The No-Fault act was successful in providing billions of dollars in compensation to victims of automobile accidents that would have otherwise been paid through health insurance, thus controlling health insurance premiums somewhat. N.J.S.A. 39:6A-1.1: Automobile Insurance Cost Reduction Act; legislative findings and declarations. However, the Act was largely unsuccessful in addressing the rising costs of automobile premiums. Therefore, the Legislature enacted the New Jersey Automobile Insurance Freedom of Choice and Cost Containment Act of 1984 again in an attempted to combat increasing automotive insurance premiums. This Act increased the medical expense threshold necessary to pursue a personal injury claim and created two different medical expense thresholds of $200 or $1500. In other words, insured who chose a $1,500 medical threshold had to incur at least that cost in medical expenses for them to have a viable personal injury cause of action. Insureds who elect the higher threshold paid a reduced premium.

However, these thresholds failed to have any noticeable impact on overall automobile insurance premiums. The major consequence was that victims of automobile accidents would seek extensive treatment so as to reach the requisite medical expense threshold, which led to millions of dollars in unnecessary medical treatment. It was only four years later that the Legislature again decided to re-address the issue.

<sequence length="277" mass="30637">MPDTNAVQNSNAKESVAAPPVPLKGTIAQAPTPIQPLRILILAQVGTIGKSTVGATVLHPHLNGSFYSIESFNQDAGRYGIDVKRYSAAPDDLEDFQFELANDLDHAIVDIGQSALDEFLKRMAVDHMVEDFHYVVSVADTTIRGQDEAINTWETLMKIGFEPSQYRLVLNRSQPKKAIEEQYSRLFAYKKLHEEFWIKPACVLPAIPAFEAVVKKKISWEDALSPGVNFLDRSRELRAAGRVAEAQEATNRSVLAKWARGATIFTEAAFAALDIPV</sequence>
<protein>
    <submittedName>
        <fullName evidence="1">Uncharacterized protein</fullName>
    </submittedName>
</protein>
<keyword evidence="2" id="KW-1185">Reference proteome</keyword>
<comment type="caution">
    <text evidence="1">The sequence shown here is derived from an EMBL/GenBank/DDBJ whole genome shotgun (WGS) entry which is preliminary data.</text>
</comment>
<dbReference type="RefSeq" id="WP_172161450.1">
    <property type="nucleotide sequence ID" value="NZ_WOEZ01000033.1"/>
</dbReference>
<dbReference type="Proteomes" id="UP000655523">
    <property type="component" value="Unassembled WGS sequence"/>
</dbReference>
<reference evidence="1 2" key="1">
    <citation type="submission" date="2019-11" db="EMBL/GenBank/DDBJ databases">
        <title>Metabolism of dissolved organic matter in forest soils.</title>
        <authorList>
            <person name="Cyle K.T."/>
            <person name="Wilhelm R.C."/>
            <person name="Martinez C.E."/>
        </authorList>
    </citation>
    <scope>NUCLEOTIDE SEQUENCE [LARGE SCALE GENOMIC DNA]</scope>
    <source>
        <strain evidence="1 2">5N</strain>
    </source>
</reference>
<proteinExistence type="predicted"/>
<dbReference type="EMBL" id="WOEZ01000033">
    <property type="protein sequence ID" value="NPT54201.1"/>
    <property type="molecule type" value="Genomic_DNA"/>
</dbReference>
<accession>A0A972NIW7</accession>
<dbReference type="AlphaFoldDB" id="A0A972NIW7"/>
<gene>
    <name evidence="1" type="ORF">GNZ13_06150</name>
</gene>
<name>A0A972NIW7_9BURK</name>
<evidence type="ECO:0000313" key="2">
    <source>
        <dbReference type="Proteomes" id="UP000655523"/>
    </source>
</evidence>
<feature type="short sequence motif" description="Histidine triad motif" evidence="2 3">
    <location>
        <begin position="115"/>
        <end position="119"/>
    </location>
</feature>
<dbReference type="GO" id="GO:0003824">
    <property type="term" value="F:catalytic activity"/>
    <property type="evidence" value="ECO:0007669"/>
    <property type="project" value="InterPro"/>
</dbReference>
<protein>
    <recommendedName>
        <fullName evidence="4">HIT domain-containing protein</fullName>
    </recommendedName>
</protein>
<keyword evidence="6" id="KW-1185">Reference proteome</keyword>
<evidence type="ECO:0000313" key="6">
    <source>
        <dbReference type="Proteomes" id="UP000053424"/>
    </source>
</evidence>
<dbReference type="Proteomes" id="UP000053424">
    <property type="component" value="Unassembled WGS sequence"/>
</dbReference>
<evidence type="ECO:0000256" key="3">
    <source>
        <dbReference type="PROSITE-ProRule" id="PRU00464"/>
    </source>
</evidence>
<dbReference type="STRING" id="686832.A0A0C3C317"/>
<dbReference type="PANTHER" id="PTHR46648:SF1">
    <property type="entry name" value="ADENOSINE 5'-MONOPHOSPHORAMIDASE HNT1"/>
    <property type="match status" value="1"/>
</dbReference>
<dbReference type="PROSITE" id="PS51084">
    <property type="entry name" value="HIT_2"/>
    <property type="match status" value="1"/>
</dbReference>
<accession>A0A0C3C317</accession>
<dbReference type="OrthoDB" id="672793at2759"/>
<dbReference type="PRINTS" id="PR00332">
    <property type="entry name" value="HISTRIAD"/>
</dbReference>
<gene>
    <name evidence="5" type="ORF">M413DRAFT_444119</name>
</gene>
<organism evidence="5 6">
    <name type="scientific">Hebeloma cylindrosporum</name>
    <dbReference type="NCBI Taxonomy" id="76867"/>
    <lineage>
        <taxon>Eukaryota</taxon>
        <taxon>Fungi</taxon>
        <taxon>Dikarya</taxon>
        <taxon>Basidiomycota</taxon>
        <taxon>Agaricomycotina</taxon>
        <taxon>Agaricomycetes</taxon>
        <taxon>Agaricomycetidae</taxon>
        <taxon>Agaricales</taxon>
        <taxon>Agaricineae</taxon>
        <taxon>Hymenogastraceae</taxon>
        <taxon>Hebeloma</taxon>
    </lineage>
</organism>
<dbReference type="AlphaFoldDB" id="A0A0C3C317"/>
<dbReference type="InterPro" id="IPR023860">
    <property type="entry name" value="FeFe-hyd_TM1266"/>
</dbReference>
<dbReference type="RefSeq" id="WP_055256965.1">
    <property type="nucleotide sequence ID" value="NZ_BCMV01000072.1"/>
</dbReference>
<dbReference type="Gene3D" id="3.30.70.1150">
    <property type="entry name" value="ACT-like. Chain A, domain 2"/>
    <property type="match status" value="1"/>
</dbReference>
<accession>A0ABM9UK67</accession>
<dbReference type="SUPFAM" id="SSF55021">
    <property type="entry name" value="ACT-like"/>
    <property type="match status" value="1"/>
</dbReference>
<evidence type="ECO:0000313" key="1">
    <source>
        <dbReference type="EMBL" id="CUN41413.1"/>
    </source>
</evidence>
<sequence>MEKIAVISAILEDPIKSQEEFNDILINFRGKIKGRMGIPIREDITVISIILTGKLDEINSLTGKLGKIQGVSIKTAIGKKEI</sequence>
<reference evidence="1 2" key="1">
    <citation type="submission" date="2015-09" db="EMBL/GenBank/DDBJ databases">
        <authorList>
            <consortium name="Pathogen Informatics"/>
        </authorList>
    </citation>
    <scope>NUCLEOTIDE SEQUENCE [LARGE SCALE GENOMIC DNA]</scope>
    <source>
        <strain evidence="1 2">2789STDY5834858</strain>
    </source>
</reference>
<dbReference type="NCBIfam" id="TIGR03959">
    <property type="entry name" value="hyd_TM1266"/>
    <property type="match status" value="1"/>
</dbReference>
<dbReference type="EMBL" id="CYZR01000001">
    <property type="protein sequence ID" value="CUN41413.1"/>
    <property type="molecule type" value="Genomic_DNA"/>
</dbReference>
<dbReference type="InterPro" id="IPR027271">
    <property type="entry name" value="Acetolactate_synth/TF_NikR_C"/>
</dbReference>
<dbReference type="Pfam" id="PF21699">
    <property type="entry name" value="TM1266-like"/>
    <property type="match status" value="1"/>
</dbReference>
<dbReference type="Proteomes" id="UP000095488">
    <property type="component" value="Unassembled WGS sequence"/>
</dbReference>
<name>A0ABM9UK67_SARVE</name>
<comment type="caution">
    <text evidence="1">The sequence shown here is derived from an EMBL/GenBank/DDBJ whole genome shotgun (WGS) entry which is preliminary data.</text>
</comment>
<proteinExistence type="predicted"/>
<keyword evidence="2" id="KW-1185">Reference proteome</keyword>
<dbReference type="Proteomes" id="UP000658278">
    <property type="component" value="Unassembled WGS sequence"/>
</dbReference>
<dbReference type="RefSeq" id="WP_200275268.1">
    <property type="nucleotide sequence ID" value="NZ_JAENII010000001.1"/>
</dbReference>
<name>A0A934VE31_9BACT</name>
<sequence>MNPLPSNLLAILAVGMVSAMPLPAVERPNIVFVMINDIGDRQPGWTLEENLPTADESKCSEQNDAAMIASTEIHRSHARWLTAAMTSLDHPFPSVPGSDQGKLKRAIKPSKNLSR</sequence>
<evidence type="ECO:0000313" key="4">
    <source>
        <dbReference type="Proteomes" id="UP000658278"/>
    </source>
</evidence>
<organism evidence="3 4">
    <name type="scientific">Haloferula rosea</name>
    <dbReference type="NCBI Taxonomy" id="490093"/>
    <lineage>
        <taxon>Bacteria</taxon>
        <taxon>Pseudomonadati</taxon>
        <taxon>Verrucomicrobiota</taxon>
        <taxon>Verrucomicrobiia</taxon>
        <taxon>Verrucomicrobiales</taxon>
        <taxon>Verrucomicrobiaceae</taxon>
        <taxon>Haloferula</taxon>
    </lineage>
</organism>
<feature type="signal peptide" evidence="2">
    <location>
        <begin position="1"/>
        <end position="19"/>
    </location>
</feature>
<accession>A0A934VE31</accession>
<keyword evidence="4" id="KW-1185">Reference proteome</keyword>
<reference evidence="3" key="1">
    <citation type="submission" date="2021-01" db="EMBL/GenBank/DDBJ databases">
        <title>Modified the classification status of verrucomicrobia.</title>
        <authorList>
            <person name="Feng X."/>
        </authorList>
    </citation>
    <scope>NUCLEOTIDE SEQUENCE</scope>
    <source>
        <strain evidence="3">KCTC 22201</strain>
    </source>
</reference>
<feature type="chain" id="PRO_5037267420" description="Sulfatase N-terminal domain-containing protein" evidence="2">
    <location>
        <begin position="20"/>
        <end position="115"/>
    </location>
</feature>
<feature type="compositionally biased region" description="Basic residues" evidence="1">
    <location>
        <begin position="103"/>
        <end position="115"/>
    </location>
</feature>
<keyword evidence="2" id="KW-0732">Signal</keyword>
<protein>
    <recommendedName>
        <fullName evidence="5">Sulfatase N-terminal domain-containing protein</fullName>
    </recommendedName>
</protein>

In 1988, the Legislature created the first Verbal Threshold Law, stemming from the old medical expense threshold. The Statute outlined categories of personal injuries which would qualify to satisfy this verbal threshold. The court interpreted the verbal threshold in Owsin v. Shaw, 129 N.J. 290, 318 (1992). In Oswin, the Supreme Court held that a plaintiff had to “demonstrate objective medical proof of a serious injury and a serious impact on one’s life,” in order to pursue a personal injury cause of action. Id.